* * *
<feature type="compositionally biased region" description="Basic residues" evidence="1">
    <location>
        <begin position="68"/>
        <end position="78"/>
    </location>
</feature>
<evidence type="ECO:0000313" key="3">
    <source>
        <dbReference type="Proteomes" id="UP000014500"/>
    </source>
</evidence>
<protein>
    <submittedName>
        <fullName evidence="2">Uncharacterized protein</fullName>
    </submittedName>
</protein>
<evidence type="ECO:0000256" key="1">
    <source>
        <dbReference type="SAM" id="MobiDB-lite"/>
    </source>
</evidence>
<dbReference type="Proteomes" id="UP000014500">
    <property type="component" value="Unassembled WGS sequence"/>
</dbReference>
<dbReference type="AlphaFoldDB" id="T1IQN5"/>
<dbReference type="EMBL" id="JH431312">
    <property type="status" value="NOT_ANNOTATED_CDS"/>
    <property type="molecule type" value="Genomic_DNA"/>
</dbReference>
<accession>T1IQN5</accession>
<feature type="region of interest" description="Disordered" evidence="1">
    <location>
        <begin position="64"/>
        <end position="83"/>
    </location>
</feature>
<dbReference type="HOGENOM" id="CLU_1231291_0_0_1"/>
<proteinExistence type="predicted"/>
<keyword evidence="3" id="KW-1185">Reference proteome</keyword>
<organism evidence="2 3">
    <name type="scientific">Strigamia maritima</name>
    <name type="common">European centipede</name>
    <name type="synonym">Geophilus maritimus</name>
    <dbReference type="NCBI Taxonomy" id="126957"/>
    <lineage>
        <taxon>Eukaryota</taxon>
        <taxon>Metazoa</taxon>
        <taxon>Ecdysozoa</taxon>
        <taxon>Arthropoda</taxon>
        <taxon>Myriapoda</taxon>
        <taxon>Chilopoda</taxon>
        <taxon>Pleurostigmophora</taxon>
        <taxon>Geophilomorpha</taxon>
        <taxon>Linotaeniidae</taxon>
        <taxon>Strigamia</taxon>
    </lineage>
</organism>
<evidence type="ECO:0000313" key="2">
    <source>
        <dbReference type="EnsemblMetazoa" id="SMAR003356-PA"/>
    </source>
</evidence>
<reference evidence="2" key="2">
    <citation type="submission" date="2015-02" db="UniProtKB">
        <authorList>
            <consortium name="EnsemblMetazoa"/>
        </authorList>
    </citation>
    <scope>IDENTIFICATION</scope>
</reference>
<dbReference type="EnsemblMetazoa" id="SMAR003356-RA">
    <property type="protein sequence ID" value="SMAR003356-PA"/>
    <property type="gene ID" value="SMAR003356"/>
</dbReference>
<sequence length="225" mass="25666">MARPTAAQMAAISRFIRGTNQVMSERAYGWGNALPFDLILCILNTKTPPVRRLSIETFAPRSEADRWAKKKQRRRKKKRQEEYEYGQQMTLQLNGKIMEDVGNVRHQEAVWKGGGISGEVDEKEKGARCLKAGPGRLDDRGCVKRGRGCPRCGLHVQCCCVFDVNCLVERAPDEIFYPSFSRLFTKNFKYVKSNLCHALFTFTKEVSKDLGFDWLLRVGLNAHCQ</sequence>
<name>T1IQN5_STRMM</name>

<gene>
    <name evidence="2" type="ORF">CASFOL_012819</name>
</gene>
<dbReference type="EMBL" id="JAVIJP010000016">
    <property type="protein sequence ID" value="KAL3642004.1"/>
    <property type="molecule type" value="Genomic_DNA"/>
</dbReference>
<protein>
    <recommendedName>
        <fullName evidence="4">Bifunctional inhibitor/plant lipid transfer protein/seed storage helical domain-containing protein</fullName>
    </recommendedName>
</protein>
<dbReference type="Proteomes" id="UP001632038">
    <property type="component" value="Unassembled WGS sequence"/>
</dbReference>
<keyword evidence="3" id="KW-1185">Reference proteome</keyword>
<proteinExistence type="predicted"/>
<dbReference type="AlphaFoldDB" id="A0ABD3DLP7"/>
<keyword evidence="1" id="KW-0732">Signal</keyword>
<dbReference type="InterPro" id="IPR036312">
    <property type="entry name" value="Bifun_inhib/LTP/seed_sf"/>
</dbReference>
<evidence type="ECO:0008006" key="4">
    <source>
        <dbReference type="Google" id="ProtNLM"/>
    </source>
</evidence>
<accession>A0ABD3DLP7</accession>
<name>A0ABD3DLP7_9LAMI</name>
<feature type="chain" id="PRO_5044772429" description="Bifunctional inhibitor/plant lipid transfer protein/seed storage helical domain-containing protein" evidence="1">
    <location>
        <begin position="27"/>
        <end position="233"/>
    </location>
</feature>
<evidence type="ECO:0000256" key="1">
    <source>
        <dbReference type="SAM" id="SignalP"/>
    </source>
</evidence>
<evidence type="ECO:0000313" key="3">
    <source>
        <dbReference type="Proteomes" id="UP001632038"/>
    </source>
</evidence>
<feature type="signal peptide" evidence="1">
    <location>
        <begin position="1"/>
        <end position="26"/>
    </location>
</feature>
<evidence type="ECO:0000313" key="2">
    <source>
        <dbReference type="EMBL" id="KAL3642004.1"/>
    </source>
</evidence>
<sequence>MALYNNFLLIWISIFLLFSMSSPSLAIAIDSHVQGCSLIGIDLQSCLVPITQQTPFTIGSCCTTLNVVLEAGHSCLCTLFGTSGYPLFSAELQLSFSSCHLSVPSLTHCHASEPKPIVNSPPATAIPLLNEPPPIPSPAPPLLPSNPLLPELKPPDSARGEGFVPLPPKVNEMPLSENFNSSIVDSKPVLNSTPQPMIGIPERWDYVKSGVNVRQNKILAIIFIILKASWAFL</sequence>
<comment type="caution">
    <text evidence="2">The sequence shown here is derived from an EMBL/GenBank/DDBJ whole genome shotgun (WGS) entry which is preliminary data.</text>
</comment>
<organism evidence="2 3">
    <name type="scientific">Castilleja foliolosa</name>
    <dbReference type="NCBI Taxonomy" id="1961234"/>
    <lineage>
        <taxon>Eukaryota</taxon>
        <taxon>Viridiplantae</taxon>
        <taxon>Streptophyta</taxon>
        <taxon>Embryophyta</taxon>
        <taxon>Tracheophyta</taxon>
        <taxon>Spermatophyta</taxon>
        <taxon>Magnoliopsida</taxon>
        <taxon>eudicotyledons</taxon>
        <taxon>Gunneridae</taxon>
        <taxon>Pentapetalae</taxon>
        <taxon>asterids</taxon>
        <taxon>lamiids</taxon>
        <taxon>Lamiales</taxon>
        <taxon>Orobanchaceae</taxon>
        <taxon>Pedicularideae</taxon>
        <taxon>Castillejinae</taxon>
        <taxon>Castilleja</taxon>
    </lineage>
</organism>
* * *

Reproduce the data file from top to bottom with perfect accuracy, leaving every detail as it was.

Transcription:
<feature type="compositionally biased region" description="Basic residues" evidence="1">
    <location>
        <begin position="68"/>
        <end position="78"/>
    </location>
</feature>
<evidence type="ECO:0000313" key="3">
    <source>
        <dbReference type="Proteomes" id="UP000014500"/>
    </source>
</evidence>
<protein>
    <submittedName>
        <fullName evidence="2">Uncharacterized protein</fullName>
    </submittedName>
</protein>
<evidence type="ECO:0000256" key="1">
    <source>
        <dbReference type="SAM" id="MobiDB-lite"/>
    </source>
</evidence>
<dbReference type="Proteomes" id="UP000014500">
    <property type="component" value="Unassembled WGS sequence"/>
</dbReference>
<dbReference type="AlphaFoldDB" id="T1IQN5"/>
<dbReference type="EMBL" id="JH431312">
    <property type="status" value="NOT_ANNOTATED_CDS"/>
    <property type="molecule type" value="Genomic_DNA"/>
</dbReference>
<accession>T1IQN5</accession>
<feature type="region of interest" description="Disordered" evidence="1">
    <location>
        <begin position="64"/>
        <end position="83"/>
    </location>
</feature>
<dbReference type="HOGENOM" id="CLU_1231291_0_0_1"/>
<proteinExistence type="predicted"/>
<keyword evidence="3" id="KW-1185">Reference proteome</keyword>
<organism evidence="2 3">
    <name type="scientific">Strigamia maritima</name>
    <name type="common">European centipede</name>
    <name type="synonym">Geophilus maritimus</name>
    <dbReference type="NCBI Taxonomy" id="126957"/>
    <lineage>
        <taxon>Eukaryota</taxon>
        <taxon>Metazoa</taxon>
        <taxon>Ecdysozoa</taxon>
        <taxon>Arthropoda</taxon>
        <taxon>Myriapoda</taxon>
        <taxon>Chilopoda</taxon>
        <taxon>Pleurostigmophora</taxon>
        <taxon>Geophilomorpha</taxon>
        <taxon>Linotaeniidae</taxon>
        <taxon>Strigamia</taxon>
    </lineage>
</organism>
<evidence type="ECO:0000313" key="2">
    <source>
        <dbReference type="EnsemblMetazoa" id="SMAR003356-PA"/>
    </source>
</evidence>
<reference evidence="2" key="2">
    <citation type="submission" date="2015-02" db="UniProtKB">
        <authorList>
            <consortium name="EnsemblMetazoa"/>
        </authorList>
    </citation>
    <scope>IDENTIFICATION</scope>
</reference>
<dbReference type="EnsemblMetazoa" id="SMAR003356-RA">
    <property type="protein sequence ID" value="SMAR003356-PA"/>
    <property type="gene ID" value="SMAR003356"/>
</dbReference>
<sequence length="225" mass="25666">MARPTAAQMAAISRFIRGTNQVMSERAYGWGNALPFDLILCILNTKTPPVRRLSIETFAPRSEADRWAKKKQRRRKKKRQEEYEYGQQMTLQLNGKIMEDVGNVRHQEAVWKGGGISGEVDEKEKGARCLKAGPGRLDDRGCVKRGRGCPRCGLHVQCCCVFDVNCLVERAPDEIFYPSFSRLFTKNFKYVKSNLCHALFTFTKEVSKDLGFDWLLRVGLNAHCQ</sequence>
<name>T1IQN5_STRMM</name>

<gene>
    <name evidence="2" type="ORF">CASFOL_012819</name>
</gene>
<dbReference type="EMBL" id="JAVIJP010000016">
    <property type="protein sequence ID" value="KAL3642004.1"/>
    <property type="molecule type" value="Genomic_DNA"/>
</dbReference>
<protein>
    <recommendedName>
        <fullName evidence="4">Bifunctional inhibitor/plant lipid transfer protein/seed storage helical domain-containing protein</fullName>
    </recommendedName>
</protein>
<dbReference type="Proteomes" id="UP001632038">
    <property type="component" value="Unassembled WGS sequence"/>
</dbReference>
<keyword evidence="3" id="KW-1185">Reference proteome</keyword>
<proteinExistence type="predicted"/>
<dbReference type="AlphaFoldDB" id="A0ABD3DLP7"/>
<keyword evidence="1" id="KW-0732">Signal</keyword>
<dbReference type="InterPro" id="IPR036312">
    <property type="entry name" value="Bifun_inhib/LTP/seed_sf"/>
</dbReference>
<evidence type="ECO:0008006" key="4">
    <source>
        <dbReference type="Google" id="ProtNLM"/>
    </source>
</evidence>
<accession>A0ABD3DLP7</accession>
<name>A0ABD3DLP7_9LAMI</name>
<feature type="chain" id="PRO_5044772429" description="Bifunctional inhibitor/plant lipid transfer protein/seed storage helical domain-containing protein" evidence="1">
    <location>
        <begin position="27"/>
        <end position="233"/>
    </location>
</feature>
<evidence type="ECO:0000256" key="1">
    <source>
        <dbReference type="SAM" id="SignalP"/>
    </source>
</evidence>
<evidence type="ECO:0000313" key="3">
    <source>
        <dbReference type="Proteomes" id="UP001632038"/>
    </source>
</evidence>
<feature type="signal peptide" evidence="1">
    <location>
        <begin position="1"/>
        <end position="26"/>
    </location>
</feature>
<evidence type="ECO:0000313" key="2">
    <source>
        <dbReference type="EMBL" id="KAL3642004.1"/>
    </source>
</evidence>
<sequence>MALYNNFLLIWISIFLLFSMSSPSLAIAIDSHVQGCSLIGIDLQSCLVPITQQTPFTIGSCCTTLNVVLEAGHSCLCTLFGTSGYPLFSAELQLSFSSCHLSVPSLTHCHASEPKPIVNSPPATAIPLLNEPPPIPSPAPPLLPSNPLLPELKPPDSARGEGFVPLPPKVNEMPLSENFNSSIVDSKPVLNSTPQPMIGIPERWDYVKSGVNVRQNKILAIIFIILKASWAFL</sequence>
<comment type="caution">
    <text evidence="2">The sequence shown here is derived from an EMBL/GenBank/DDBJ whole genome shotgun (WGS) entry which is preliminary data.</text>
</comment>
<organism evidence="2 3">
    <name type="scientific">Castilleja foliolosa</name>
    <dbReference type="NCBI Taxonomy" id="1961234"/>
    <lineage>
        <taxon>Eukaryota</taxon>
        <taxon>Viridiplantae</taxon>
        <taxon>Streptophyta</taxon>
        <taxon>Embryophyta</taxon>
        <taxon>Tracheophyta</taxon>
        <taxon>Spermatophyta</taxon>
        <taxon>Magnoliopsida</taxon>
        <taxon>eudicotyledons</taxon>
        <taxon>Gunneridae</taxon>
        <taxon>Pentapetalae</taxon>
        <taxon>asterids</taxon>
        <taxon>lamiids</taxon>
        <taxon>Lamiales</taxon>
        <taxon>Orobanchaceae</taxon>
        <taxon>Pedicularideae</taxon>
        <taxon>Castillejinae</taxon>
        <taxon>Castilleja</taxon>
    </lineage>
</organism>